SI425, Fall 2017

Lab 4: Twitter Sentiment Classification

Due date: the start of class, Oct 12


Sentiment is the newest and now one of the most well-known applications of learning and NLP techniques. Automatic means of identifying if text is positive or negative (happy or sad) are used by corporations to judge consumer reactions, politicians to judge voter sentiment, and even political scientists to study population behavior. This lab will show you how difficult the task actually is...if you want to do it right.


You will experiment with lexicons, lists of positive/negative words. You will try out a popular lexicon, and then try to learn your own. The keyword here is "try", as this is not straightforward. Your goal is to use a lexicon to label text with happy and sad emotion. You'll do your best, and quickly realize that a lexicon only gets you so far. Your ultimate goal is to learn your own lexicon automatically. You have milions of unlabeled tweets and will use what is called distant supervision to learn a custom lexicon. Although you don't have labels, many tweets contain implicit labels in the form of emoticons (smiley faces). You will use these to identify happy/sad words and build a lexicon and/or classifier from them.

Part One: A General Lexicon

Milestone: Part One is due Thursday Oct 5. NOTE: this is easier than Part Two. Do not only do Part One and stop for the first week.

First off, Twitter text is very noisy and needs to be cleaned up. It is full of things like URLs and usernames. You must write some text processing code that tokenizes the text (splits up words and punctuation), normalizes links/usernames to some constant token, and anything else you notice.

Second, you'll use a popular lexicon to label text. I have provided you the Opinion Lexicon from Hu and Liu at the Univ of Illinois at Chicago. Look in /courses/nchamber/nlp/lab4/data/lexicon. This contains a couple thousand positive and negative words. Your task is to label tweets using the lexicon. The approach is up to you based on our class discussions. Report your final accuracy.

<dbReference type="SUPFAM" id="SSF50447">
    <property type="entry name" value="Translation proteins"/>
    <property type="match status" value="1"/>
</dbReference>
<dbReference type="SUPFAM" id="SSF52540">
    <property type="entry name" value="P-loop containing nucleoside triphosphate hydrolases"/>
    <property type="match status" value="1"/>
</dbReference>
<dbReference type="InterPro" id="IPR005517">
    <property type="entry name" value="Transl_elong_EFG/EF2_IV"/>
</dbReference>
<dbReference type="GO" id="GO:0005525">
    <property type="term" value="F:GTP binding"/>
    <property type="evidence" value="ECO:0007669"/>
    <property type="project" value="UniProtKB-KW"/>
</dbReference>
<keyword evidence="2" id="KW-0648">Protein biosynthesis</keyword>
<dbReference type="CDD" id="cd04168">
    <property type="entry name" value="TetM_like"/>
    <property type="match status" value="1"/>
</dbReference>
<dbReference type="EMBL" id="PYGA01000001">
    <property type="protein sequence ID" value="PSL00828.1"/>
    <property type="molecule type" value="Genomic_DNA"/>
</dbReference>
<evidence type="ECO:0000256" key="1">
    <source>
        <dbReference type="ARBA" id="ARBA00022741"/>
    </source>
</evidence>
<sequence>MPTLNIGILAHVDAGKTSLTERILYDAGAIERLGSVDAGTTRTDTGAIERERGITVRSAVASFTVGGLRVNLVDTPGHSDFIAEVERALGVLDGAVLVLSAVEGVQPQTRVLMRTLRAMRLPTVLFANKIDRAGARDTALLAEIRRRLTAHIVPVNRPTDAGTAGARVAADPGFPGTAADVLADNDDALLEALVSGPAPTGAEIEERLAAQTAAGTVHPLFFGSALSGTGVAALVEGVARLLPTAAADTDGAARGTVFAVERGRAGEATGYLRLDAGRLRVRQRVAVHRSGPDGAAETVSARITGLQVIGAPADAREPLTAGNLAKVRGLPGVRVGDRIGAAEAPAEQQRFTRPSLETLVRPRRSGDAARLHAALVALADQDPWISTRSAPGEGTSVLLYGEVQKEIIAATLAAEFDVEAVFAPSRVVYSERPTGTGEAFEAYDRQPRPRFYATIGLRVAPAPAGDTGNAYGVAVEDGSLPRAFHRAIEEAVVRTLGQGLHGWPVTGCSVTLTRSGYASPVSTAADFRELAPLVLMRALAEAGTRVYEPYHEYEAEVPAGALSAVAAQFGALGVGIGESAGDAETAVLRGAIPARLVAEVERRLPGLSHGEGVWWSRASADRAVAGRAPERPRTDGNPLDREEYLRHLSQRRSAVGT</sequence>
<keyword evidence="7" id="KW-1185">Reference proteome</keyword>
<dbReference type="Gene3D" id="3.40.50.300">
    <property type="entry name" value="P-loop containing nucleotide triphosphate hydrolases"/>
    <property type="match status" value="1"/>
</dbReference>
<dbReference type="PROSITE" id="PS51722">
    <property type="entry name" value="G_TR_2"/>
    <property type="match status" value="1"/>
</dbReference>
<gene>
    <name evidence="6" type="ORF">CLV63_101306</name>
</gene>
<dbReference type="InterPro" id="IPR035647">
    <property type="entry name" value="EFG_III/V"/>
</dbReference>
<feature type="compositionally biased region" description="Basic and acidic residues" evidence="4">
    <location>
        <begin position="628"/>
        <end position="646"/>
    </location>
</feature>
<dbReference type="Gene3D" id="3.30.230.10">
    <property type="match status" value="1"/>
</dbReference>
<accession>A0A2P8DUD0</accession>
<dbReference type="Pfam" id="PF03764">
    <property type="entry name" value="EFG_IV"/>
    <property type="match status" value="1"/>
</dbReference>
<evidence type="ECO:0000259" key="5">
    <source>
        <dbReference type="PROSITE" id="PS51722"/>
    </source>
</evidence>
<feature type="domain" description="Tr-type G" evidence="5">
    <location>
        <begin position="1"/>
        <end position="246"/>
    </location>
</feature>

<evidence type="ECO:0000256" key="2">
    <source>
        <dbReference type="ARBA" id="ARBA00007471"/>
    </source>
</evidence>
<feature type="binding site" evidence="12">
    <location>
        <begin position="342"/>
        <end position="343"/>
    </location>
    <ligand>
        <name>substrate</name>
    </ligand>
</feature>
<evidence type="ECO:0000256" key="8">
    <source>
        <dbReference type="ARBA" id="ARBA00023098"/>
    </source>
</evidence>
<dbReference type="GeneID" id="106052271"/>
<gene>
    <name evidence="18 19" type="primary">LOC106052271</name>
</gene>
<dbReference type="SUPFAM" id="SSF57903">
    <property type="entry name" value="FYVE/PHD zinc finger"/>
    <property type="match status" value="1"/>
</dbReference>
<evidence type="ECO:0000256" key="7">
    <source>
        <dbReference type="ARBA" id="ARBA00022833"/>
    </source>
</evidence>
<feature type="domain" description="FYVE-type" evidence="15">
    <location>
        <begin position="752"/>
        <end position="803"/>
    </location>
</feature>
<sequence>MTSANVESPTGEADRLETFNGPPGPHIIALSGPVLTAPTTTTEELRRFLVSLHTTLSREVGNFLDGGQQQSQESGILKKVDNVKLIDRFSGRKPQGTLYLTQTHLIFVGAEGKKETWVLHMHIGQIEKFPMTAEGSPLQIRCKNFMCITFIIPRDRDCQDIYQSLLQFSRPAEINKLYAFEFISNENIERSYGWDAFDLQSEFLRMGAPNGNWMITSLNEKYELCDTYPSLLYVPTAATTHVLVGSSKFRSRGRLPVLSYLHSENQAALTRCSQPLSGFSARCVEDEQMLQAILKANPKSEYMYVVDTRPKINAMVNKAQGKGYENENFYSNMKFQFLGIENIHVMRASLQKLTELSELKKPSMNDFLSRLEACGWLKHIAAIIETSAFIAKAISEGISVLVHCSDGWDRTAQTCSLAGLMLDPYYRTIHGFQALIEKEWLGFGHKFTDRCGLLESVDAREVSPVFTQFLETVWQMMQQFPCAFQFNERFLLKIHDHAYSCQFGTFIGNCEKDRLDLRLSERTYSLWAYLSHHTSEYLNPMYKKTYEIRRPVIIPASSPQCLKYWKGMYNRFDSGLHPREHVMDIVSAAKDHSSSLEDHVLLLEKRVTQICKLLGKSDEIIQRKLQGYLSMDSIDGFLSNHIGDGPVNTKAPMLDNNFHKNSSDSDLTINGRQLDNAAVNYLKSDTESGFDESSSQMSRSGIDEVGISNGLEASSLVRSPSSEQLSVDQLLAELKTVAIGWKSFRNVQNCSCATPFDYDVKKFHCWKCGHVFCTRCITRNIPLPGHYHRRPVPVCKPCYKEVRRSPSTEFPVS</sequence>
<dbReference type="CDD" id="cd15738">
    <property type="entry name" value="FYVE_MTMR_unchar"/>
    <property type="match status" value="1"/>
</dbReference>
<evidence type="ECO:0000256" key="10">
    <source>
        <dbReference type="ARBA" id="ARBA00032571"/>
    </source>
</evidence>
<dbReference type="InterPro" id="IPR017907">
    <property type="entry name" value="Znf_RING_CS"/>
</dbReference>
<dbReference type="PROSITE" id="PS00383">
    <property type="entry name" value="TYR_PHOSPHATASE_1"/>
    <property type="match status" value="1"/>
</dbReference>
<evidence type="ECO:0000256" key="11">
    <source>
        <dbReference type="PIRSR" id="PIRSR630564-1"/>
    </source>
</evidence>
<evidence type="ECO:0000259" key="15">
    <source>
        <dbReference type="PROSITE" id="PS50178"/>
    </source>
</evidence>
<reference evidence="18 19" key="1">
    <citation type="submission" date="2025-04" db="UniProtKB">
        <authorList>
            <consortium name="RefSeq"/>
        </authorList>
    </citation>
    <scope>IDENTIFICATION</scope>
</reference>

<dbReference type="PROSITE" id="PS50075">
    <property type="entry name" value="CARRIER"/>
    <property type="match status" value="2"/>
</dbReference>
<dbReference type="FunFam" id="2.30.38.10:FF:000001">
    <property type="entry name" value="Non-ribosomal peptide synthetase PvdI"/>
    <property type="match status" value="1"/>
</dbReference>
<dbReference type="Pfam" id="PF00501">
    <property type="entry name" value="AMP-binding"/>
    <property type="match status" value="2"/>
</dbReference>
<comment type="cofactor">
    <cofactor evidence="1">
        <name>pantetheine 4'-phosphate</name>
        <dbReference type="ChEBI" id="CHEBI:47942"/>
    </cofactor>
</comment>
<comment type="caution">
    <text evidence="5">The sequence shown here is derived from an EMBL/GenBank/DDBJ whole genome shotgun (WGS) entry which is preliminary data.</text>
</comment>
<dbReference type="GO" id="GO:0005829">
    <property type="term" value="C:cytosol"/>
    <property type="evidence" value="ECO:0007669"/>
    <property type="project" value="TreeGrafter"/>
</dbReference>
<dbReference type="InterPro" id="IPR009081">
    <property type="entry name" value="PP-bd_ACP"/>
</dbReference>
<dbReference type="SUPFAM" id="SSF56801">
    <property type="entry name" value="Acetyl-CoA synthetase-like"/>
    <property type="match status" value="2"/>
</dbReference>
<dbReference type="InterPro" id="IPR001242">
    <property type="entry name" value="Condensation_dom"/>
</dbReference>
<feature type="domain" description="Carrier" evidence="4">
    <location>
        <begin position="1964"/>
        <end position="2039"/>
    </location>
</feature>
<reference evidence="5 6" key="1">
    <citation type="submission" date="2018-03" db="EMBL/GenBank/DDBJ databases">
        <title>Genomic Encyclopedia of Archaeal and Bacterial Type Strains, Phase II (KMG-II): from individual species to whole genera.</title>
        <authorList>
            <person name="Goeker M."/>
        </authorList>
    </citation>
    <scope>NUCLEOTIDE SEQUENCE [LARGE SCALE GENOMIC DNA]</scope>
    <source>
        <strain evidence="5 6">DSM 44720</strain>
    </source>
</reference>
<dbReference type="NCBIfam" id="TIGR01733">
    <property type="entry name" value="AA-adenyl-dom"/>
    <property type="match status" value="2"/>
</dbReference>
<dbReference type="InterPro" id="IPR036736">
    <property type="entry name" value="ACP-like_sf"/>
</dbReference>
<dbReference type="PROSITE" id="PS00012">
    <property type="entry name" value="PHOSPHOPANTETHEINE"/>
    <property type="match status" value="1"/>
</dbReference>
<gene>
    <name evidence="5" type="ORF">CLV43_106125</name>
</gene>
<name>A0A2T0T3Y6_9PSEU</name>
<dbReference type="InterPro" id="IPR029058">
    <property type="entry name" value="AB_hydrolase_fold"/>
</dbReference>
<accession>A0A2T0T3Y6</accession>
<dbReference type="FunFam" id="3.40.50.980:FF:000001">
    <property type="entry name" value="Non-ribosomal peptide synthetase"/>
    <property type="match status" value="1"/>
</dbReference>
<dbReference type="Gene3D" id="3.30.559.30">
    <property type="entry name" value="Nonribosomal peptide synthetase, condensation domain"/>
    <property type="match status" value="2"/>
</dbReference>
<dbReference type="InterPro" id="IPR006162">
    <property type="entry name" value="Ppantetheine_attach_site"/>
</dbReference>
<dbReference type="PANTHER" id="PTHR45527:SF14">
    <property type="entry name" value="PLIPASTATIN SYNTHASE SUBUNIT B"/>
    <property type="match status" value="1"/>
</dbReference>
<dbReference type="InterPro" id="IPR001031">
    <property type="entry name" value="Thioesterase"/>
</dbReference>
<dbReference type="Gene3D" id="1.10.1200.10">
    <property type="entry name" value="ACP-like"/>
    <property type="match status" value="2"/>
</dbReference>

1. Create a scoring metric that uses the given lexicon to label tweets with sentiment. Suggestion: count positive and negative words, and take the ratio between the two.
  2. Complete the labelWithLexicon() function in
  3. Optimize your algorithm using the final accuracy %

Questions you must answer:

  1. What is your best accuracy? (are you near 60% ???)
  2. Describe your algorithm/scoring metric.
  3. Find three positive tweets you got wrong. Why were you wrong?
  4. Find three negative tweets you got wrong. Why were you wrong?
  5. Find three objective tweets you got wrong. Why were you wrong?

Part Two: Learn a Custom Lexicon

Part One used a hand-created lexicon. What if we didn't have this? What if our language was less commonly used and nobody spent months creating a lexicon of sentiment words? In this part, you will learn a lexicon straight from the text. I have provided you a training corpus of ~4 million tweets. Look in /courses/nchamber/nlp/lab4/data/tweets. Your task is to learn a list of positive and negative words specific to twitter. You may use any approach you like, but I suggest following the emoticon approach. Look at all tweets with smiley faces, and count the words that appear in each such tweet, associated with either positive or negative emoticons. You must then score each word. How? That is up to you, and you will determine the best way to score them through experimentation. Note that just counting frequencies isn't going to work, but try that first and see why it fails. Your code must go in learnTheLexicon() of